what is floating charge?
A floating charge, also known as a floating lien, is a security interest or lien over a group of non-constant assets that may change in quantity and value.
Companies will use floating charges as a means of securing a loan. Typically, a loan might be secured by fixed assets such as property or equipment. However, with a floating charge, the underlying assets are usually current assets or short-term assets that can change in value.
- A floating charge is a charge taken on non-constant assets of a corporation or a limited liability partnership as a security for indebtedness.
- Floating charges support companies by allowing them to use current assets to finance business operations.
- When a company fails to repay the security interest or enters liquidation, the floating charge converts to a fixed charge, after which the company is not allowed to use or sell the asset.
Floating charges allow business owners to access capital secured with dynamic or circulating assets. The assets backing the floating charge are short-term current assets, usually consumed by a company within one year.
The floating charge is secured by the current assets while allowing the company to use those assets to run its business operations. A floating charge on assets provides you with much more freedom than a fixed charge because you don’t need to seek approval from your lender before transferring, selling, or disposing of the assets.
Floating charge examples include stock, inventory, trade debtors, and so on. For lenders, fixed charges are preferable to floating charges because the value of the security isn’t likely to change. However, as it isn’t possible to attach fixed charges to every company asset, floating charges sometimes need to be used instead.
Crystallization of Floating Charges
Crystallization is the process by which a floating charge converts into a fixed charge. If a company fails to repay the loan or enters liquidation, the floating charge becomes crystallized or frozen into a fixed charge. With a fixed charge, the assets become fixed by the lender so the company cannot use the assets or sell them.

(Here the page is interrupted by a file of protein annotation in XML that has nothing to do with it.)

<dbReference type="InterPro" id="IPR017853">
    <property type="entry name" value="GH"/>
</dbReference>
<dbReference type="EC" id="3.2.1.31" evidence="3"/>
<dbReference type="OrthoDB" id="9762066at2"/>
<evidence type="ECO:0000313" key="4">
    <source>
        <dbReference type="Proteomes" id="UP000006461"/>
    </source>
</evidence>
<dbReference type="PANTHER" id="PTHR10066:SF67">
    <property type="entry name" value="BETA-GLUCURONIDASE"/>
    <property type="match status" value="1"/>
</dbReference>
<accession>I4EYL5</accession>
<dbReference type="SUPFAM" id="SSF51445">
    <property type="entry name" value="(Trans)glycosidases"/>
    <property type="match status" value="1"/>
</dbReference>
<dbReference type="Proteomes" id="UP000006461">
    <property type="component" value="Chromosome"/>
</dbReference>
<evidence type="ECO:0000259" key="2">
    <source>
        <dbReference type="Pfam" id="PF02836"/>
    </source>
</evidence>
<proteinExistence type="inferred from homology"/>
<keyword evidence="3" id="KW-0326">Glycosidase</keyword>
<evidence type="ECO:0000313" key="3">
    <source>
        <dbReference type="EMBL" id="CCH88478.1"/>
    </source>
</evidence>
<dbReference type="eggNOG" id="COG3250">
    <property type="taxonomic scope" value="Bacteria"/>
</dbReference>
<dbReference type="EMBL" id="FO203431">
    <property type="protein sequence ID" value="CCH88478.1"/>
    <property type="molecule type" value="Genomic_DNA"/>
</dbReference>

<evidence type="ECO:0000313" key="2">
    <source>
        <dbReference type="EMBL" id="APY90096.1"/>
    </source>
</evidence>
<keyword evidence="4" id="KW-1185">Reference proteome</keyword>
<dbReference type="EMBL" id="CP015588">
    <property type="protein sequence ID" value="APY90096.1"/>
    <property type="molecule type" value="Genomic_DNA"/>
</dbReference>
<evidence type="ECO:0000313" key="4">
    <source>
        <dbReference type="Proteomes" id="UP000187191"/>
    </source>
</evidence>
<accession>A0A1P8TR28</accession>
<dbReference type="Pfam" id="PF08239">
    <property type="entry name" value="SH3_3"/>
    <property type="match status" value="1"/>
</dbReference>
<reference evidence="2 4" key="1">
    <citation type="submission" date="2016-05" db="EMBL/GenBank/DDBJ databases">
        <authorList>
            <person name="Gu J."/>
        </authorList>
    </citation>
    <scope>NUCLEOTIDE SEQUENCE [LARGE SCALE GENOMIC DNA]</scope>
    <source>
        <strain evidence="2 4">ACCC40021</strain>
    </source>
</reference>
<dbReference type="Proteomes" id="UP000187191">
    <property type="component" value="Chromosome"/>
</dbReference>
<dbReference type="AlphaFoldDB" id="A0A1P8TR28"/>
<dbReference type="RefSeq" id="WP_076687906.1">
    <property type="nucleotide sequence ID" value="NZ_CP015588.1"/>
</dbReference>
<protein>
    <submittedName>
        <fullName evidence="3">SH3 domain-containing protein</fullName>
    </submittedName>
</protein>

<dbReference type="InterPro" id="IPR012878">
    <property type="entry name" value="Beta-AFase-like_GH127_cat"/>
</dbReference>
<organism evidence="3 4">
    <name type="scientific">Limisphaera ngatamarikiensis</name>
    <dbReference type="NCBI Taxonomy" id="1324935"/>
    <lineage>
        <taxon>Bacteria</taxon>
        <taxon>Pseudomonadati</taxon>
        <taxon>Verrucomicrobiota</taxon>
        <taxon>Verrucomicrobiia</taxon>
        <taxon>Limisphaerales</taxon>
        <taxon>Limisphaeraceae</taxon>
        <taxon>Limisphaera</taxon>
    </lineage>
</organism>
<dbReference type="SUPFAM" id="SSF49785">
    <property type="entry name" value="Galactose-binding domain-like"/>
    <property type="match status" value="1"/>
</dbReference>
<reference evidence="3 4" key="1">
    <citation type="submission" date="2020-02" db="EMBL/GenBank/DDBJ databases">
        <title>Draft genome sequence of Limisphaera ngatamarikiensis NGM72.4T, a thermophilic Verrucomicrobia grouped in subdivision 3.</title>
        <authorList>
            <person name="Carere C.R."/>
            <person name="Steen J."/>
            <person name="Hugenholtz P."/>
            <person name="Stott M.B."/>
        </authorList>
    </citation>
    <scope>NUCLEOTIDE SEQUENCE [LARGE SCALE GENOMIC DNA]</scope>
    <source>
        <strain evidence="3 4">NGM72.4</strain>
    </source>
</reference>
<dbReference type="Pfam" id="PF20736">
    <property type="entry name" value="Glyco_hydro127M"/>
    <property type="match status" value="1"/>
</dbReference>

Crystallization can also happen if a company ends operations or if the borrower and lender go to court and the court appoints a receiver. Once crystallized, the now-fixed rate security cannot be sold, and the lender may take possession of it.
Typically, fixed charges are secured by tangible assets, such as buildings or equipment. For example, if a company takes out a mortgage on a building, the mortgage is a fixed charge, and the business cannot sell, transfer or dispose of the underlying asset—the building—until it repays the loan or meets other conditions outlined in the mortgage contract.
What’s the difference between a floating charge and a fixed charge?
As you can see, there are a couple of fundamental differences between floating charges and fixed charges. We’ve outlined some of the differences above, but to recap:
- Fixed charges apply to specific assets, whereas floating charges apply to all current assets
- Assets covered by fixed charges cannot be sold, unlike assets covered by floating charges
Aside from these, there’s one key difference between floating charges and fixed charges. Essentially, fixed charges have priority over floating charges in insolvency (meaning that they’ll be repaid first if the borrower can’t adhere to the terms of the agreement). In fact, floating charge holders are required to wait until fixed charge holders and preferential creditors have received their money before they can begin to recoup their debts.
Floating charges and debentures
It’s important to note that the status of your debt as falling under fixed charges or floating charges should be outlined in the debenture (a document confirming that the loan has been secured against a company’s assets, which is then registered at Companies House).